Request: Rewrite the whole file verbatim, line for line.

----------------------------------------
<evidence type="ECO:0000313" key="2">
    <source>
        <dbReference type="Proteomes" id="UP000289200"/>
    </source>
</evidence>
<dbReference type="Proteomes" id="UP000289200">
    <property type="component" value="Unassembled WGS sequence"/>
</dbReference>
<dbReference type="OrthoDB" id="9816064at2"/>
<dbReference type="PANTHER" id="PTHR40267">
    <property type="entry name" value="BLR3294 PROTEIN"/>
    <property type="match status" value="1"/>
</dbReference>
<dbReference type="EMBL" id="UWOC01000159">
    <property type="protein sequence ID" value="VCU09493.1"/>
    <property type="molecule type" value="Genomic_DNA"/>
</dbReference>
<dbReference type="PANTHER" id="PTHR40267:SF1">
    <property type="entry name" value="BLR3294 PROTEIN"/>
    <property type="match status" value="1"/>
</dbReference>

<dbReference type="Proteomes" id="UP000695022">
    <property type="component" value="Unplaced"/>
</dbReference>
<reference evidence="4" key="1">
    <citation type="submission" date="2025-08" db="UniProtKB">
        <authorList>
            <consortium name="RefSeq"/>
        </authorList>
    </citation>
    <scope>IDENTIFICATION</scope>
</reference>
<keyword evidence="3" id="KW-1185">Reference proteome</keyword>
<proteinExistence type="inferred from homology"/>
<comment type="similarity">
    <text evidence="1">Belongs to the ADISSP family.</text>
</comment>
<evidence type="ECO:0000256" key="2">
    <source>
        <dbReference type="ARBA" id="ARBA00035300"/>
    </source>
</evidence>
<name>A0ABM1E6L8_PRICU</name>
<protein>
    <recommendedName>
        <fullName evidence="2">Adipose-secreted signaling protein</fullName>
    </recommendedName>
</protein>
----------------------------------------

<evidence type="ECO:0000313" key="2">
    <source>
        <dbReference type="Proteomes" id="UP000289200"/>
    </source>
</evidence>
<dbReference type="Proteomes" id="UP000289200">
    <property type="component" value="Unassembled WGS sequence"/>
</dbReference>
<dbReference type="OrthoDB" id="9816064at2"/>
<dbReference type="PANTHER" id="PTHR40267">
    <property type="entry name" value="BLR3294 PROTEIN"/>
    <property type="match status" value="1"/>
</dbReference>
<dbReference type="EMBL" id="UWOC01000159">
    <property type="protein sequence ID" value="VCU09493.1"/>
    <property type="molecule type" value="Genomic_DNA"/>
</dbReference>
<dbReference type="PANTHER" id="PTHR40267:SF1">
    <property type="entry name" value="BLR3294 PROTEIN"/>
    <property type="match status" value="1"/>
</dbReference>

<dbReference type="Proteomes" id="UP000695022">
    <property type="component" value="Unplaced"/>
</dbReference>
<reference evidence="4" key="1">
    <citation type="submission" date="2025-08" db="UniProtKB">
        <authorList>
            <consortium name="RefSeq"/>
        </authorList>
    </citation>
    <scope>IDENTIFICATION</scope>
</reference>
<keyword evidence="3" id="KW-1185">Reference proteome</keyword>
<proteinExistence type="inferred from homology"/>
<comment type="similarity">
    <text evidence="1">Belongs to the ADISSP family.</text>
</comment>
<evidence type="ECO:0000256" key="2">
    <source>
        <dbReference type="ARBA" id="ARBA00035300"/>
    </source>
</evidence>
<name>A0ABM1E6L8_PRICU</name>
<protein>
    <recommendedName>
        <fullName evidence="2">Adipose-secreted signaling protein</fullName>
    </recommendedName>
</protein>